When Anthony Robinson last appeared on JCCA’s blog, in 2015, he was a 19-year-old college freshman described as “charming, motivated, ambitious.” A strong student and accomplished track athlete who spoke of a career in law enforcement, Anthony was clearly a young man on a promising path. But finding that path had not been easy. During a challenging adolescence, Anthony spent time on the Pleasantville Cottage Campus and in a JCCA group home, where he worked to untangle complex emotions and come to grips with the upheaval he’d experienced. “I struggled with questions I couldn’t fully answer,” he’d later say. “Had I done something wrong? Had my parents done something wrong? Why can’t I go home?” Eight years later, Anthony remains a fixture of the JCCA community. We sat down with him to fill in the next chapters of his life.

The previous profile captures you on the cusp of adulthood. Let’s pick up the story from there.

I’d just started college. JCCA gave a me a scholarship which helped in breaking down the financial barriers I’d seen stop so many from progressing in school. But it wasn’t just about money; they also helped me lay out a practical plan to stay on track to my degree. I aged out of care during those years, but the staff were still there for me as I transitioned to independence. At times I still called them for help with little things, like how to pay my ConEd bill.

In school I studied criminal justice and human services. I’m sure my academic interests grew out of my own experiences––and also those of my peers. I saw many negative outcomes from fellow youth in the foster care as they aged out of the system. It was both discouraging and motivating. During my senior year I wrote a paper researching the struggles of transition age foster youth. I realized that a handful of issues––education, homelessness, access to resources, lack of long term connection––played a big role in determining success or lack thereof. I wanted to do something for these youth, not just academically but practically.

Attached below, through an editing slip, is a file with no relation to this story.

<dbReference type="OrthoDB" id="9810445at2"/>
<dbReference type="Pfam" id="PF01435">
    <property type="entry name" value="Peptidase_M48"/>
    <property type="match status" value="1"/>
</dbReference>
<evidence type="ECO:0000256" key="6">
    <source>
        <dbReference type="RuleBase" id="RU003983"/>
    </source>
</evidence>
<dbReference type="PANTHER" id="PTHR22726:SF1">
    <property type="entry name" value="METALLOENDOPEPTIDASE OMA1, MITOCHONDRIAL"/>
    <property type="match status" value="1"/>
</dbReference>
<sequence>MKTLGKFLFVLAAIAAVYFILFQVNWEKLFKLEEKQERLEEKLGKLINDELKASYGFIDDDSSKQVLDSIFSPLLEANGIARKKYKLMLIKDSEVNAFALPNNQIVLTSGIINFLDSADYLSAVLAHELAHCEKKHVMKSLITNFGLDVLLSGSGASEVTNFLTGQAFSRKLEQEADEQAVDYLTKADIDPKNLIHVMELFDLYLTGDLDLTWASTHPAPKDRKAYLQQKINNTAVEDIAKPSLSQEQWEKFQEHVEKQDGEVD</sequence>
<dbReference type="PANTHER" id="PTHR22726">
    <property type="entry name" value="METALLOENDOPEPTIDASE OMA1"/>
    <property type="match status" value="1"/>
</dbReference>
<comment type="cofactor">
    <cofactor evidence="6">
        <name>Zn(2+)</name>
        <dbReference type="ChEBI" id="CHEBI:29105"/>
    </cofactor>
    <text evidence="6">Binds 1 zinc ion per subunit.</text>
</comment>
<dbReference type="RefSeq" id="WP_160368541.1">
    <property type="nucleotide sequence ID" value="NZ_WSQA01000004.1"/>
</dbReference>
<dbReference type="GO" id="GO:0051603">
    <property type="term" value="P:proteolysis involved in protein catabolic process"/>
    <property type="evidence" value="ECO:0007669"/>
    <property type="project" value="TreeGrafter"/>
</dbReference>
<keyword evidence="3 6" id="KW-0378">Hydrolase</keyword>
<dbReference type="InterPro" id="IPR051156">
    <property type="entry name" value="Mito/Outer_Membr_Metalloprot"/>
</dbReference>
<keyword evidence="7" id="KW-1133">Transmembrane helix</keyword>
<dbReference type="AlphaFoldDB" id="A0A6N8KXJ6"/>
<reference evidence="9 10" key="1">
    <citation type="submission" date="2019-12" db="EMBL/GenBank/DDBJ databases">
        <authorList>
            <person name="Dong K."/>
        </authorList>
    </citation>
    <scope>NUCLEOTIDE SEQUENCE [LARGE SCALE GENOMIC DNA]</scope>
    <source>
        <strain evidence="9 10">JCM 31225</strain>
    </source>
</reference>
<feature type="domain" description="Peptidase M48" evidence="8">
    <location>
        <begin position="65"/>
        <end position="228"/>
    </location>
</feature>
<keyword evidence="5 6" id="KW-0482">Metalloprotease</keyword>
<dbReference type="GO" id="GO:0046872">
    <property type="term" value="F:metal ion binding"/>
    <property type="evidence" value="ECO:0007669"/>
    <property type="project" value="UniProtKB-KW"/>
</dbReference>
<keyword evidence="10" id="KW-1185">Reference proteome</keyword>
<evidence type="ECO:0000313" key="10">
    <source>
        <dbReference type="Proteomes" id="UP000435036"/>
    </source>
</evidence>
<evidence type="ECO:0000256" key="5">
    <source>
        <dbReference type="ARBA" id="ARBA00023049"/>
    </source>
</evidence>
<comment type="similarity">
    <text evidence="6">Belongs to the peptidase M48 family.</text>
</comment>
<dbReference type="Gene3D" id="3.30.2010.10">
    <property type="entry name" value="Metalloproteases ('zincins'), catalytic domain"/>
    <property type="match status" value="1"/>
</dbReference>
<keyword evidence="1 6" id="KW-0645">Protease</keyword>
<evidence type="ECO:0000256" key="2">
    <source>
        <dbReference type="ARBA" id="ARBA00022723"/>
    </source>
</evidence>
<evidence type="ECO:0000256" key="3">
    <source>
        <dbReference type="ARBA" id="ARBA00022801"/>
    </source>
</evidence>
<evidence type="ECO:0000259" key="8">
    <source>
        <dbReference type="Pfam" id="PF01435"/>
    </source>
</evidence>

This is when you begin to realize that a career path was presenting itself?

That’s right. I started as a JCCA employee as an education advocate. My message––and my example––was that education is attainable as a foster youth. If I could do it, they could do it. I’d been ambitious, yes, but I also had a lot of support. I learned how to navigate this multifaceted system––not just JCCA, but ACS, NYCHA, and beyond. If you don’t have some help you’re going to get lost. My mission was to be that guide for young people in the positions I was once in. And of course I stayed in school myself during this time, earning my Master’s.

Later a position opened as a Fair Futures youth coach. I was able to connect and gain the ear of young people easily. Their experiences resonated with my own. We were all teens once. You remember what it’s like not to want to hear the message an adult authority is giving you. How the message is delivered, and who delivers it, can make all the difference.

I had a lot of successful outcomes and after a year I was promoted to a coordinator position. I got to mentor coaches, influence programming, and build community. That was key. JCCA never felt like an “agency” to me––it was a family. The staff were the people who cared about me, who were invested in me, and I wanted to give back the same way. I loved the work.

At 19 you were talking about going into law enforcement or becoming a foster care attorney. Fast forward to the present moment and you’re coordinating a new program, Arches, that combines these interests.

It feels like a natural next step for me. Arches exists to support youth who’ve been involved with the criminal justice system by pairing them with a mentor who has lived experience. This kind of engagement is deeply needed.

Kids in challenging circumstances often get labeled a bad kid, a troubled kid, a delinquent. These labels become an excuse to forget about a person, to marginalize them or write them off. At Arches we are aiming to reintegrate this these young people into meaningful social connections––to school, family, work, and community. That builds hope and purpose.

Some of our clients don’t even know who to put down as their emergency contact. That’s alarming. I wonder who they call when they’re having a bad day, when they need to vent or need someone to pick them up. With Arches they know they’ll have someone in their corner, no matter what. And that’s been the motivation behind my career.